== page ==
Shifting Security Left by Sharing Security Ownership & Responsibilities

Many discussions on how to shift security left in the SDLC, or about implementing DevSecOps in particular, are primarily focused on the integration of various security scanning tools in CI/CD pipelines. Although the use of such tools is indeed an important aspect, it is actually not the most important one. Without proper processes, tools often … Read more

Agile Threat Modeling

Combining threat modeling with an agile development methodology such as Scrum is a quite challenging topic: Creating a threat model usually requires an experienced security expert and some effort to do this. But how does this work, when a model can be outdated quickly when new threats are introduced by every new user story and … Read more

Agile Security & SecDevOps Touch Points

Agile software development has gotten more and more attention in the last couple of years. Not only internet startups or media agencies but also large companies from conservative business lines like automotive, banking, insurance, and the public sector are more and more adjusting to the agile world. Since those companies are often already very much … Read more

Create your own Web Security Standard in 60 Minutes

Security requirements for Web applications are vital because they are specifying what a team (e.g. a development team) has actually to do and what not. Many companies are however struggling with implementing such requirements for Web-based applications, at least consisting ones on an organizational level. There are many reasons for that: complexity, lack of know-how, … Read more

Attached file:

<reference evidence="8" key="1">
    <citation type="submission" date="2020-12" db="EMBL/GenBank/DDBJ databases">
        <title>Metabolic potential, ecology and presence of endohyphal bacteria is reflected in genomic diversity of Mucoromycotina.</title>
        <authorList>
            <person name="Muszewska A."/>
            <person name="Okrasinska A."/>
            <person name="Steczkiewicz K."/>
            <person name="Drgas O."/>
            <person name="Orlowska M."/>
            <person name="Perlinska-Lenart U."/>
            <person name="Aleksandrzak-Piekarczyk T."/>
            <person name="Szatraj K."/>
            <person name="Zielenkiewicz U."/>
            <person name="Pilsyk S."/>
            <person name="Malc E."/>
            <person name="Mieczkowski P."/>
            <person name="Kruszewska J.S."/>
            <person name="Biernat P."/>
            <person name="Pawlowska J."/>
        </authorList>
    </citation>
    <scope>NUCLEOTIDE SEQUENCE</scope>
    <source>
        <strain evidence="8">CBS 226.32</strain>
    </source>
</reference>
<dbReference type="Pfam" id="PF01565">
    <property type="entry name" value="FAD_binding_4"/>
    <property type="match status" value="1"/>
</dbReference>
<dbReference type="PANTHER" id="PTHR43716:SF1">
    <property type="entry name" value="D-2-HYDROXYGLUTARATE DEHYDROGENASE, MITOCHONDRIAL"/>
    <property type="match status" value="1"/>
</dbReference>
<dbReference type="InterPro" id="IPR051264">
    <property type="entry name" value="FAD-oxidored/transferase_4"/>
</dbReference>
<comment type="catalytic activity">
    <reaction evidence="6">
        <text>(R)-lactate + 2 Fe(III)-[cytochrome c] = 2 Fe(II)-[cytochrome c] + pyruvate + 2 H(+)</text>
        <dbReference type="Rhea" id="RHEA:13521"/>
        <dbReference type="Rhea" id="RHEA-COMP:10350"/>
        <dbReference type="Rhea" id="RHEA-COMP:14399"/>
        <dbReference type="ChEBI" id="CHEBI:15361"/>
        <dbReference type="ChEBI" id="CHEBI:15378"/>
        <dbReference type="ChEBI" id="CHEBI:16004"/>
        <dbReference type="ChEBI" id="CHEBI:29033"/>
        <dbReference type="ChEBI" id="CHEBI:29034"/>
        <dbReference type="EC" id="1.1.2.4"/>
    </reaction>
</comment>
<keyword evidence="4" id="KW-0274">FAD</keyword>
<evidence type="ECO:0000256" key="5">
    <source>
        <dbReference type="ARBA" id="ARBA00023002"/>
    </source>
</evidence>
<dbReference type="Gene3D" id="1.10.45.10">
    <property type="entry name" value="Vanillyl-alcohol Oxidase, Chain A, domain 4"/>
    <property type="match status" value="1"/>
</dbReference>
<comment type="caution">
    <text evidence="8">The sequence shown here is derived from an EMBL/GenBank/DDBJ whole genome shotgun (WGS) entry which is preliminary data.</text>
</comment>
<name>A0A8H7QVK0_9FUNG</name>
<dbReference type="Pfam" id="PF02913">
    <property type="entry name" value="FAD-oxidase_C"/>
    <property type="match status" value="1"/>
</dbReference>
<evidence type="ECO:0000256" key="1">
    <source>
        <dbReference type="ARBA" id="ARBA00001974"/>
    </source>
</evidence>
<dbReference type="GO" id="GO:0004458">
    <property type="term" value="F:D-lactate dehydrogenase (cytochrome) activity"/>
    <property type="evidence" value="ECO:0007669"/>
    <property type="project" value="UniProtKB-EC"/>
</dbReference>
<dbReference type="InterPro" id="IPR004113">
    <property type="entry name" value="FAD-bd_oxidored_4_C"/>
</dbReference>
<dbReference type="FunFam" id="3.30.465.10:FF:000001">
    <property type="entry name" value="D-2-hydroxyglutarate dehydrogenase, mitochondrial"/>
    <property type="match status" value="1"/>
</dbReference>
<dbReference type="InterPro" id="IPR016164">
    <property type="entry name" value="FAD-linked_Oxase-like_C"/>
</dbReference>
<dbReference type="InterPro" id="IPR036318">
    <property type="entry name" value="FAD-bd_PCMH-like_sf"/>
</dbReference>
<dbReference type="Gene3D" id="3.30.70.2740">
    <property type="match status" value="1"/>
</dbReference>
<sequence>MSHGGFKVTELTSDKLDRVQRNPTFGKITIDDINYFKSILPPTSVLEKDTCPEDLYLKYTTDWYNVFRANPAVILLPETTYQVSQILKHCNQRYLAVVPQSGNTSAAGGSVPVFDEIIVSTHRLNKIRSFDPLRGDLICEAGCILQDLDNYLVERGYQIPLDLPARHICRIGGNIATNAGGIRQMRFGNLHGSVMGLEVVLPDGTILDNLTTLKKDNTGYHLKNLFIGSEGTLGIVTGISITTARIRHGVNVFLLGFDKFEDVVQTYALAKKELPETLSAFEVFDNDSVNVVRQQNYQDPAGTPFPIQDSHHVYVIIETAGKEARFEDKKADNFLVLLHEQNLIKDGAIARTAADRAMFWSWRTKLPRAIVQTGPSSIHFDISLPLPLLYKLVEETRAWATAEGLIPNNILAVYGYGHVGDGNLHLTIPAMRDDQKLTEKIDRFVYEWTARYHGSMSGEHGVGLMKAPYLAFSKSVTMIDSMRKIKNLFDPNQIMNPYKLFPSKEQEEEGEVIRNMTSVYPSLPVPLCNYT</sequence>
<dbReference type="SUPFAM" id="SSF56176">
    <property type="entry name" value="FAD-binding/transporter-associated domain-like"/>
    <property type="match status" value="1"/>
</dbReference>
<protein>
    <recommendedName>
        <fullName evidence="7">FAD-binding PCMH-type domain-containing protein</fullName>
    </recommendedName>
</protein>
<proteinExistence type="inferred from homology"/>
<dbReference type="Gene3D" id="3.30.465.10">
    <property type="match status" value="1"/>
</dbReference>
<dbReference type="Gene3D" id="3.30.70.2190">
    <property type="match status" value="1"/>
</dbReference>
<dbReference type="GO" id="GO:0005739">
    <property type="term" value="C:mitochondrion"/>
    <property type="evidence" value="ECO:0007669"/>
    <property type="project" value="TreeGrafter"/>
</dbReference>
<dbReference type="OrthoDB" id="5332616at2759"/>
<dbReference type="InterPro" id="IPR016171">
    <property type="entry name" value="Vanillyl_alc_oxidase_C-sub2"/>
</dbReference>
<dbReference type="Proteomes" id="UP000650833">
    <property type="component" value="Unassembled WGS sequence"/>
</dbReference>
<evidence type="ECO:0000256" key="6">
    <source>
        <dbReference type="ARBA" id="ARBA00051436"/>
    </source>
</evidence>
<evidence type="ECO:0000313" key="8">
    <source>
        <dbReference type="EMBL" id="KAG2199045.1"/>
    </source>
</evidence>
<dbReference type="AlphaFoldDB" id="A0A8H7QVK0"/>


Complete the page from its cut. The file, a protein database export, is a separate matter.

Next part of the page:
An Organizational View on Application Security

When it comes to integrating application security into an (especially large) organization, we often experience a bunch of practical problems and frustration. In the end, a lot of money may have been spent, but little or no improvement to the security of developed applications has been accomplished. The main problem that organizations made is that … Read more

Additional Object Security with UUIDs

One of the most critical vulnerabilities a Web application can have is an insecure direct object reference. Such vulnerability normaly exists due to an (usually database) object id that an user can directly access and manipulate (and!) that is not authorized correctly. An example that we often see is something like this: http(s):// or within … Read more